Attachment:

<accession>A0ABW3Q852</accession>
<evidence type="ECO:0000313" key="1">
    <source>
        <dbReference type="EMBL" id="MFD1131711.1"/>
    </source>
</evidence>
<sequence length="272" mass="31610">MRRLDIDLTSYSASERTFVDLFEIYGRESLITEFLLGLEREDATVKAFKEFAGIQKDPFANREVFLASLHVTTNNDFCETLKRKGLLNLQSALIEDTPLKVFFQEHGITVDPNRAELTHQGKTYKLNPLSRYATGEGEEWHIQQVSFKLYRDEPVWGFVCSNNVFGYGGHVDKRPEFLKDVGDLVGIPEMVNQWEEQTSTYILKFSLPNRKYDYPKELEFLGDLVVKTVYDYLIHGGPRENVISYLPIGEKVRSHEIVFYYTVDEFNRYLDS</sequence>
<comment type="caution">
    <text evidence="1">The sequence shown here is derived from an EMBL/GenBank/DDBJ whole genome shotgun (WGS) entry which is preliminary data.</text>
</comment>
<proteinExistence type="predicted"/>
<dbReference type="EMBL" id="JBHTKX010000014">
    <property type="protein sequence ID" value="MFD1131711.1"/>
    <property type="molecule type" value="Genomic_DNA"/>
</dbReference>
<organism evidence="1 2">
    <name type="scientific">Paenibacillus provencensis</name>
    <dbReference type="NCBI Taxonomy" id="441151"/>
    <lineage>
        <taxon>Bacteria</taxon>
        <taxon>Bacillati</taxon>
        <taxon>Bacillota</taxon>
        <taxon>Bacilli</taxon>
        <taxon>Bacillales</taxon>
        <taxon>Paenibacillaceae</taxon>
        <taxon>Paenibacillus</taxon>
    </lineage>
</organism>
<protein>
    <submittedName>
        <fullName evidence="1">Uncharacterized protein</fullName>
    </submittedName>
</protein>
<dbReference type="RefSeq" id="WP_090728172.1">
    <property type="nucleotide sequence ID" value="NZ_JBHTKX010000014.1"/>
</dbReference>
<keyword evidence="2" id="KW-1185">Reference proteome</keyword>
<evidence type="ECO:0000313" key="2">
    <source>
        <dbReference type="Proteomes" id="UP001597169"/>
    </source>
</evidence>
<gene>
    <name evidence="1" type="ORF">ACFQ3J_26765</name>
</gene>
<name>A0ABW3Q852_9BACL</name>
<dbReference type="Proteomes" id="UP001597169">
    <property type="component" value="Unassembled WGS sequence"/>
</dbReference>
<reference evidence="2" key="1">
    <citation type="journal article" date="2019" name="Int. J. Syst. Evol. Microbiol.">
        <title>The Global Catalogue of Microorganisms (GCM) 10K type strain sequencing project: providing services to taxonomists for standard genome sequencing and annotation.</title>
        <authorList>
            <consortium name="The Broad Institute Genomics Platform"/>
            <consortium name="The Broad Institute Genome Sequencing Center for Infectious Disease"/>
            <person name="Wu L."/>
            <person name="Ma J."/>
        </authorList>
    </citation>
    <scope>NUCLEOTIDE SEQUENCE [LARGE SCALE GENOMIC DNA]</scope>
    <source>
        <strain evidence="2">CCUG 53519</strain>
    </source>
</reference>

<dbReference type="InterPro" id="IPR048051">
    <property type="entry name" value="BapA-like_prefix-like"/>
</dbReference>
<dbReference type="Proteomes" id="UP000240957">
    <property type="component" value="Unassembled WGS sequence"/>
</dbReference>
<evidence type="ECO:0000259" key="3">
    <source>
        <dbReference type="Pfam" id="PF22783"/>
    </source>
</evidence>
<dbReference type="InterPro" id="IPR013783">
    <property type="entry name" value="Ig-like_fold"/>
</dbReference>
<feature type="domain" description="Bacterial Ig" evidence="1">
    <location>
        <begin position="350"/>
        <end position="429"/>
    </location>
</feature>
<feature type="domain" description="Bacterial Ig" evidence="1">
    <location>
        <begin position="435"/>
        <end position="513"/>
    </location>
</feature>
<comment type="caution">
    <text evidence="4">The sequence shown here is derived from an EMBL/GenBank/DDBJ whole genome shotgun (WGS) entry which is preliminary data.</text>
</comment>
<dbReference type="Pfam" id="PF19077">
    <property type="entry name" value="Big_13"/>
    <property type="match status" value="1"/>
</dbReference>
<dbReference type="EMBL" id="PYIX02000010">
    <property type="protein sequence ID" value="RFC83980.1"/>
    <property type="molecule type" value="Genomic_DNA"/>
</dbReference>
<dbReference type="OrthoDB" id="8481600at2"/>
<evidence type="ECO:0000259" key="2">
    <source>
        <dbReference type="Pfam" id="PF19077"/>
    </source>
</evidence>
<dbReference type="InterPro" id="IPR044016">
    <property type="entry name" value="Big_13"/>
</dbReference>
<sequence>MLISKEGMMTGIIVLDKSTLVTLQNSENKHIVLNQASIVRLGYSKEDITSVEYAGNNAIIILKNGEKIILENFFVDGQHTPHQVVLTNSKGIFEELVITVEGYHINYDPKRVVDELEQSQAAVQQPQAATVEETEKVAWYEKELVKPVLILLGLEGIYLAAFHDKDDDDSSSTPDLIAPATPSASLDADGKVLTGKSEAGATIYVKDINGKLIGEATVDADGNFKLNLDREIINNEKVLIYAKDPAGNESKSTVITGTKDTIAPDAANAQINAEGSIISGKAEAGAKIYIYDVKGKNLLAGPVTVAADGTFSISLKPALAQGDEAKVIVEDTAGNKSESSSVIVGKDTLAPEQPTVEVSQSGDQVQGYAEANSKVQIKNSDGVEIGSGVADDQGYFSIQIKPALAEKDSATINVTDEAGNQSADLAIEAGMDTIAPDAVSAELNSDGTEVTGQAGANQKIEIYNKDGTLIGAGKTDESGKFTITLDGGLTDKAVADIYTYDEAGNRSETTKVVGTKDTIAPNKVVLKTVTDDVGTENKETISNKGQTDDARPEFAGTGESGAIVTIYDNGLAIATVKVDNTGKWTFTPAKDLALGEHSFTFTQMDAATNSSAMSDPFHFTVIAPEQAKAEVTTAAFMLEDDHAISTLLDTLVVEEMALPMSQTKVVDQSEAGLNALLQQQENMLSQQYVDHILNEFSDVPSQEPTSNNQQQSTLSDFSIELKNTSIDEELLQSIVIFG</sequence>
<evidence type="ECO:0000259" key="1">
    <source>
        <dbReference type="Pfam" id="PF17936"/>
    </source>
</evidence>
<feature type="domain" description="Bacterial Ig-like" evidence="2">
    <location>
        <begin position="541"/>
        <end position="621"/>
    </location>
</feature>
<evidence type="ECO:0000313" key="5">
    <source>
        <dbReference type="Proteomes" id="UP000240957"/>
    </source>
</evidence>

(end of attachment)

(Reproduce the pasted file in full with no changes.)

<accession>A0ABW3Q852</accession>
<evidence type="ECO:0000313" key="1">
    <source>
        <dbReference type="EMBL" id="MFD1131711.1"/>
    </source>
</evidence>
<sequence length="272" mass="31610">MRRLDIDLTSYSASERTFVDLFEIYGRESLITEFLLGLEREDATVKAFKEFAGIQKDPFANREVFLASLHVTTNNDFCETLKRKGLLNLQSALIEDTPLKVFFQEHGITVDPNRAELTHQGKTYKLNPLSRYATGEGEEWHIQQVSFKLYRDEPVWGFVCSNNVFGYGGHVDKRPEFLKDVGDLVGIPEMVNQWEEQTSTYILKFSLPNRKYDYPKELEFLGDLVVKTVYDYLIHGGPRENVISYLPIGEKVRSHEIVFYYTVDEFNRYLDS</sequence>
<comment type="caution">
    <text evidence="1">The sequence shown here is derived from an EMBL/GenBank/DDBJ whole genome shotgun (WGS) entry which is preliminary data.</text>
</comment>
<proteinExistence type="predicted"/>
<dbReference type="EMBL" id="JBHTKX010000014">
    <property type="protein sequence ID" value="MFD1131711.1"/>
    <property type="molecule type" value="Genomic_DNA"/>
</dbReference>
<organism evidence="1 2">
    <name type="scientific">Paenibacillus provencensis</name>
    <dbReference type="NCBI Taxonomy" id="441151"/>
    <lineage>
        <taxon>Bacteria</taxon>
        <taxon>Bacillati</taxon>
        <taxon>Bacillota</taxon>
        <taxon>Bacilli</taxon>
        <taxon>Bacillales</taxon>
        <taxon>Paenibacillaceae</taxon>
        <taxon>Paenibacillus</taxon>
    </lineage>
</organism>
<protein>
    <submittedName>
        <fullName evidence="1">Uncharacterized protein</fullName>
    </submittedName>
</protein>
<dbReference type="RefSeq" id="WP_090728172.1">
    <property type="nucleotide sequence ID" value="NZ_JBHTKX010000014.1"/>
</dbReference>
<keyword evidence="2" id="KW-1185">Reference proteome</keyword>
<evidence type="ECO:0000313" key="2">
    <source>
        <dbReference type="Proteomes" id="UP001597169"/>
    </source>
</evidence>
<gene>
    <name evidence="1" type="ORF">ACFQ3J_26765</name>
</gene>
<name>A0ABW3Q852_9BACL</name>
<dbReference type="Proteomes" id="UP001597169">
    <property type="component" value="Unassembled WGS sequence"/>
</dbReference>
<reference evidence="2" key="1">
    <citation type="journal article" date="2019" name="Int. J. Syst. Evol. Microbiol.">
        <title>The Global Catalogue of Microorganisms (GCM) 10K type strain sequencing project: providing services to taxonomists for standard genome sequencing and annotation.</title>
        <authorList>
            <consortium name="The Broad Institute Genomics Platform"/>
            <consortium name="The Broad Institute Genome Sequencing Center for Infectious Disease"/>
            <person name="Wu L."/>
            <person name="Ma J."/>
        </authorList>
    </citation>
    <scope>NUCLEOTIDE SEQUENCE [LARGE SCALE GENOMIC DNA]</scope>
    <source>
        <strain evidence="2">CCUG 53519</strain>
    </source>
</reference>

<dbReference type="InterPro" id="IPR048051">
    <property type="entry name" value="BapA-like_prefix-like"/>
</dbReference>
<dbReference type="Proteomes" id="UP000240957">
    <property type="component" value="Unassembled WGS sequence"/>
</dbReference>
<evidence type="ECO:0000259" key="3">
    <source>
        <dbReference type="Pfam" id="PF22783"/>
    </source>
</evidence>
<dbReference type="InterPro" id="IPR013783">
    <property type="entry name" value="Ig-like_fold"/>
</dbReference>
<feature type="domain" description="Bacterial Ig" evidence="1">
    <location>
        <begin position="350"/>
        <end position="429"/>
    </location>
</feature>
<feature type="domain" description="Bacterial Ig" evidence="1">
    <location>
        <begin position="435"/>
        <end position="513"/>
    </location>
</feature>
<comment type="caution">
    <text evidence="4">The sequence shown here is derived from an EMBL/GenBank/DDBJ whole genome shotgun (WGS) entry which is preliminary data.</text>
</comment>
<dbReference type="Pfam" id="PF19077">
    <property type="entry name" value="Big_13"/>
    <property type="match status" value="1"/>
</dbReference>
<dbReference type="EMBL" id="PYIX02000010">
    <property type="protein sequence ID" value="RFC83980.1"/>
    <property type="molecule type" value="Genomic_DNA"/>
</dbReference>
<dbReference type="OrthoDB" id="8481600at2"/>
<evidence type="ECO:0000259" key="2">
    <source>
        <dbReference type="Pfam" id="PF19077"/>
    </source>
</evidence>
<dbReference type="InterPro" id="IPR044016">
    <property type="entry name" value="Big_13"/>
</dbReference>
<sequence>MLISKEGMMTGIIVLDKSTLVTLQNSENKHIVLNQASIVRLGYSKEDITSVEYAGNNAIIILKNGEKIILENFFVDGQHTPHQVVLTNSKGIFEELVITVEGYHINYDPKRVVDELEQSQAAVQQPQAATVEETEKVAWYEKELVKPVLILLGLEGIYLAAFHDKDDDDSSSTPDLIAPATPSASLDADGKVLTGKSEAGATIYVKDINGKLIGEATVDADGNFKLNLDREIINNEKVLIYAKDPAGNESKSTVITGTKDTIAPDAANAQINAEGSIISGKAEAGAKIYIYDVKGKNLLAGPVTVAADGTFSISLKPALAQGDEAKVIVEDTAGNKSESSSVIVGKDTLAPEQPTVEVSQSGDQVQGYAEANSKVQIKNSDGVEIGSGVADDQGYFSIQIKPALAEKDSATINVTDEAGNQSADLAIEAGMDTIAPDAVSAELNSDGTEVTGQAGANQKIEIYNKDGTLIGAGKTDESGKFTITLDGGLTDKAVADIYTYDEAGNRSETTKVVGTKDTIAPNKVVLKTVTDDVGTENKETISNKGQTDDARPEFAGTGESGAIVTIYDNGLAIATVKVDNTGKWTFTPAKDLALGEHSFTFTQMDAATNSSAMSDPFHFTVIAPEQAKAEVTTAAFMLEDDHAISTLLDTLVVEEMALPMSQTKVVDQSEAGLNALLQQQENMLSQQYVDHILNEFSDVPSQEPTSNNQQQSTLSDFSIELKNTSIDEELLQSIVIFG</sequence>
<evidence type="ECO:0000259" key="1">
    <source>
        <dbReference type="Pfam" id="PF17936"/>
    </source>
</evidence>
<feature type="domain" description="Bacterial Ig-like" evidence="2">
    <location>
        <begin position="541"/>
        <end position="621"/>
    </location>
</feature>
<evidence type="ECO:0000313" key="5">
    <source>
        <dbReference type="Proteomes" id="UP000240957"/>
    </source>
</evidence>